Ongoing training, development, flexible use of great talent and ongoing communication are strategies builders utilize to make the best of a bad market. We polled more than 40 home building executives with the following question: "How is your company using this down cycle to further develop employees?" Here's what they told us:
- "We've expanded our use of e-learning and redesigned our internal training homepage to provide employees access to self-directed learning tools. In addition, we had four individuals train on using Six Sigma for process improvement." — Vice president of process control for a national builder
- "Besides industry-specific training, we're including topics like social styles, negotiating to yes, and 7 Habits." — Regional president of a national builder
- "We continue to identify 'high-potential employees' for our two-year management development program, which exposes them to many facets of the business." — Regional president for a national builder
- "We began to cross-train our employees in different disciplines. ... We eliminated some outside contractors and created our own service business, such as landscape maintenance for the models. Our IT department now helps marketing with Web sites and e-blasts, versus paying an outside advertising firm." — Division president for a California builder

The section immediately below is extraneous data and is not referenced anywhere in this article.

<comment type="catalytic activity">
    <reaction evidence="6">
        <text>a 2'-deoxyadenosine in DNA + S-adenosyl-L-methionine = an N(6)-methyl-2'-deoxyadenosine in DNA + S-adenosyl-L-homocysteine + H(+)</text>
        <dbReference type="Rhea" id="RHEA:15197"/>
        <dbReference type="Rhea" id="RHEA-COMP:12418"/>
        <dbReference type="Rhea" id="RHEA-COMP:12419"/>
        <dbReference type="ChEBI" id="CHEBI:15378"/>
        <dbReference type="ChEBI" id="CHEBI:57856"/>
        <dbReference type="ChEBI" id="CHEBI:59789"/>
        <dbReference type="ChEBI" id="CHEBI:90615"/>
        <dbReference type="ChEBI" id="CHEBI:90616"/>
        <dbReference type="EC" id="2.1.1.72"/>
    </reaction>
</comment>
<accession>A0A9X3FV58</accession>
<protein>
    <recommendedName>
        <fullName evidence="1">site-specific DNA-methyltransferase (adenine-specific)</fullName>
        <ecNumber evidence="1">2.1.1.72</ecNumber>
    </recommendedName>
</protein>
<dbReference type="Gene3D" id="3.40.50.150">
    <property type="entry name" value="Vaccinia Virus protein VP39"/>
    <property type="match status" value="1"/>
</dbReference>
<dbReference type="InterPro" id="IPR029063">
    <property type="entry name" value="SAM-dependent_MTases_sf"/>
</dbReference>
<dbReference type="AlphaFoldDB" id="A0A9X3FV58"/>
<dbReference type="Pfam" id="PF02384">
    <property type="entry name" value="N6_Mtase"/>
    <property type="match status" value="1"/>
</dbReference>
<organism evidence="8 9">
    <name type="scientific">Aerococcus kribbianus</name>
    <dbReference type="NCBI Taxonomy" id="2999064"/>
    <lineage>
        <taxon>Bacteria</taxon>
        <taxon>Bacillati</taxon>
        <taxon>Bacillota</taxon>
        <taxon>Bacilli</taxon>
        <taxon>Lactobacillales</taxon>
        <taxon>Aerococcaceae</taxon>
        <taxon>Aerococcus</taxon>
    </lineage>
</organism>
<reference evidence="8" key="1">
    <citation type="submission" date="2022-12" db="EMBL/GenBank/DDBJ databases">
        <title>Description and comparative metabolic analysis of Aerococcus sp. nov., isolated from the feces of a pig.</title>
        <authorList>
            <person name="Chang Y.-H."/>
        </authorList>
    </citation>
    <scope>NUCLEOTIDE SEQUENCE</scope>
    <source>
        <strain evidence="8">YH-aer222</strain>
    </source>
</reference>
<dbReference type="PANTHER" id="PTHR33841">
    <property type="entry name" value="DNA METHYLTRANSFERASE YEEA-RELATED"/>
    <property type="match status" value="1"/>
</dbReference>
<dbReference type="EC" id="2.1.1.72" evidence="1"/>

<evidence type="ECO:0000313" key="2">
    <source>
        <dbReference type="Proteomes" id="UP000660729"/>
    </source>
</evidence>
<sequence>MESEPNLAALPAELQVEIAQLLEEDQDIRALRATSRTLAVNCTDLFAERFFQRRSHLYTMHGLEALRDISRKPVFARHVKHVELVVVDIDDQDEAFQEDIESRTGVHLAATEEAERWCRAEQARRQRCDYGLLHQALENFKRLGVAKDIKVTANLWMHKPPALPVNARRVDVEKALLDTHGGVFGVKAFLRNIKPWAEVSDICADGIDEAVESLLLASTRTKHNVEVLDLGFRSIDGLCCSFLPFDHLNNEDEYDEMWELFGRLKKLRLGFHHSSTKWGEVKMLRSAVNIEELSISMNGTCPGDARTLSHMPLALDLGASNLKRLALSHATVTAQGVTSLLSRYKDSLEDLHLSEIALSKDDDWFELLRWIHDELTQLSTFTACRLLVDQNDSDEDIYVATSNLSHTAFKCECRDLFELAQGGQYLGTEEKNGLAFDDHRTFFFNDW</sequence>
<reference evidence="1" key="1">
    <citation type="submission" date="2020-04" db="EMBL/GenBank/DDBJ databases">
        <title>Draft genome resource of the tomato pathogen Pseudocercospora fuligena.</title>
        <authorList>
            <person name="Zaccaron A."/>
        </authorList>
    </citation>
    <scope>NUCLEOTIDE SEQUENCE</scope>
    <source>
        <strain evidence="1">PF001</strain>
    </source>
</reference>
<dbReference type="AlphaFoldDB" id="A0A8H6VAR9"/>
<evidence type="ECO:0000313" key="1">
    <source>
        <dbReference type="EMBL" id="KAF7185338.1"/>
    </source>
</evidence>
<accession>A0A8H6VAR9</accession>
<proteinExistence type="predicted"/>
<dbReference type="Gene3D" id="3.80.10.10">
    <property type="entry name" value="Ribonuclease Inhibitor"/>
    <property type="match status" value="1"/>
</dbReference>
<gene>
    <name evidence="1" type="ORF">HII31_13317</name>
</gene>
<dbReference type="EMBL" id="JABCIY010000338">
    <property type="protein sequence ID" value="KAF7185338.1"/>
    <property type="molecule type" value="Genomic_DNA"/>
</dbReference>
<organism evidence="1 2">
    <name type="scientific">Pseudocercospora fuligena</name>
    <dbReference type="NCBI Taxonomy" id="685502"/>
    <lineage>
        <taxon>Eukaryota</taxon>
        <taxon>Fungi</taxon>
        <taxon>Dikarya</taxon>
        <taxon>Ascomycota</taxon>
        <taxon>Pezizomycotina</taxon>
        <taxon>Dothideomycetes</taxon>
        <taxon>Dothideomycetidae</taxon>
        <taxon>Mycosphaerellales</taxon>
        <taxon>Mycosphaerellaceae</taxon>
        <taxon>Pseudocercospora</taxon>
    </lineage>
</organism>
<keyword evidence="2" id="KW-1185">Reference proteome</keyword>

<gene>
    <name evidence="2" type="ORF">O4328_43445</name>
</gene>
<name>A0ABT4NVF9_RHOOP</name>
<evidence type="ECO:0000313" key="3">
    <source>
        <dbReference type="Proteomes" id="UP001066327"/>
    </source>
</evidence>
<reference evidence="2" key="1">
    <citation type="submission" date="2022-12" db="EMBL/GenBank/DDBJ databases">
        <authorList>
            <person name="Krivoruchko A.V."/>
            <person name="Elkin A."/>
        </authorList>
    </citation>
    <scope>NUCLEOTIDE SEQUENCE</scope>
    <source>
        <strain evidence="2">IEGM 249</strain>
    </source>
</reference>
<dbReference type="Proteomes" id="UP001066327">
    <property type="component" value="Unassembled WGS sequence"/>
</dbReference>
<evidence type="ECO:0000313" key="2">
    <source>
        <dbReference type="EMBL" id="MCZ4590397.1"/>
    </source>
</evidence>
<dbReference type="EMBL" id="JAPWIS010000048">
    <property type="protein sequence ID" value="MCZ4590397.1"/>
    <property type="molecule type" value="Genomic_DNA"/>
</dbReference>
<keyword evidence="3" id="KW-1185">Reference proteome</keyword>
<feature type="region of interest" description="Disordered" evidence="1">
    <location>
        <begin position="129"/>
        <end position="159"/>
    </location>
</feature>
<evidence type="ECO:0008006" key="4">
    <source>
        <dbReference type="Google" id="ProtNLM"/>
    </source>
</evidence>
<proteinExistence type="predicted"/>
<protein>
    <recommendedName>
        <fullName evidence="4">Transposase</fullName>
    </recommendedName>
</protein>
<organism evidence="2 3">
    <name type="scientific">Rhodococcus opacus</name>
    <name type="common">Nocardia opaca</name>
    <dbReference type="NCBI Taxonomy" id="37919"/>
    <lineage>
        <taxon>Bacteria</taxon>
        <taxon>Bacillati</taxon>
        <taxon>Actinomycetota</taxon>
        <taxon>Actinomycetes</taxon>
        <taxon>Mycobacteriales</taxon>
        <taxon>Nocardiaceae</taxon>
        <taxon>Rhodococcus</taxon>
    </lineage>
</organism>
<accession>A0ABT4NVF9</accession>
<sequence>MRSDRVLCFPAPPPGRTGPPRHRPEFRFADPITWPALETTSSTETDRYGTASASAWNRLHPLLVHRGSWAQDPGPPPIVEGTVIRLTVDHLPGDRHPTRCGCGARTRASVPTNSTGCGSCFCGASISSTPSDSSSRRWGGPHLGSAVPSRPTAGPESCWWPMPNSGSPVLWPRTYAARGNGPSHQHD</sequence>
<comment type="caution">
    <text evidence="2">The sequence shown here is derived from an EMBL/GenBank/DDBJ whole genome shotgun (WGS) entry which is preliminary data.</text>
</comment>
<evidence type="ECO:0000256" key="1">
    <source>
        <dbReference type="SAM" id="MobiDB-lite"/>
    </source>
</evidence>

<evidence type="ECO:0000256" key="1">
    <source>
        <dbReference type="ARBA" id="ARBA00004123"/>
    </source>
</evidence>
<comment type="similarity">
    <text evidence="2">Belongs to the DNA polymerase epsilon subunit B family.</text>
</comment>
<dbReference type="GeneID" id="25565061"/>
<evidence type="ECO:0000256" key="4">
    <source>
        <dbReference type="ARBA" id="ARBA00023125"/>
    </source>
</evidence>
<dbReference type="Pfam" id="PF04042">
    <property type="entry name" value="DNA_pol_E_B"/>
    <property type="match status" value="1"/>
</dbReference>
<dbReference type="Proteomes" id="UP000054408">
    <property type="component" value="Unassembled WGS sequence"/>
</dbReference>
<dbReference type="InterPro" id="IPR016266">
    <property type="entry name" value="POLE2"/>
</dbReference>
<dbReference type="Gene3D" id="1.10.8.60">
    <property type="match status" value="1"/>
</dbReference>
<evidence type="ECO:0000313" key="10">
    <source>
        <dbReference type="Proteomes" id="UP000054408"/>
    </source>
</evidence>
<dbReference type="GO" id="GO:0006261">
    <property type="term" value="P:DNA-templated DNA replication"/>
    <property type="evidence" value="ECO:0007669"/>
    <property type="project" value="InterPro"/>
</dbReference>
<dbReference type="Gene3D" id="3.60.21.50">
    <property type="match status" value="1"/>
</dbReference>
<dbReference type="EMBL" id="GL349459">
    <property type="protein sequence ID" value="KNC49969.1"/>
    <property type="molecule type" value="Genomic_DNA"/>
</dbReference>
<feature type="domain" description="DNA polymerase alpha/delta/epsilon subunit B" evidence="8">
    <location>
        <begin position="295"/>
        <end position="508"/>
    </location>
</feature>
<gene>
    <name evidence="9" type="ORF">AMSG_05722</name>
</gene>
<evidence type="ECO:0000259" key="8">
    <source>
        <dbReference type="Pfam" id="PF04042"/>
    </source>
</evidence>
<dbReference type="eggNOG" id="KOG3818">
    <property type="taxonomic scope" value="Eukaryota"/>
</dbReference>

- "We worked out a career development program for all our key people. This includes identifying weaknesses in skills and exposure to other business areas." — President of a community developer
For other builders, communication and mentorship have been the focus. As one vice president of sales described, "We educated our employees on what got us in this mess in the first place, where we are today and where we want to head. We clearly communicated what role we needed them to play. Now more than ever, our team members realize we need their feedback, and that alone helped increase employee satisfaction and accountability." Additionally, he reports employees support one another and have better morale.
Last but not least, getting back to the basics was another common message. "We're stressing to our people that things we could get away with in the past won't work now," said one sales director for a national builder. Or as one regional president noted, "The lesson I am imparting is that traditional roles and hierarchy are out the window. Everyone needs to be prepared to do whatever it takes to keep the ship afloat."
|Rodney Hall is a senior partner with The Talon Group, a leading executive search firm specializing in the real-estate development and home building industries.|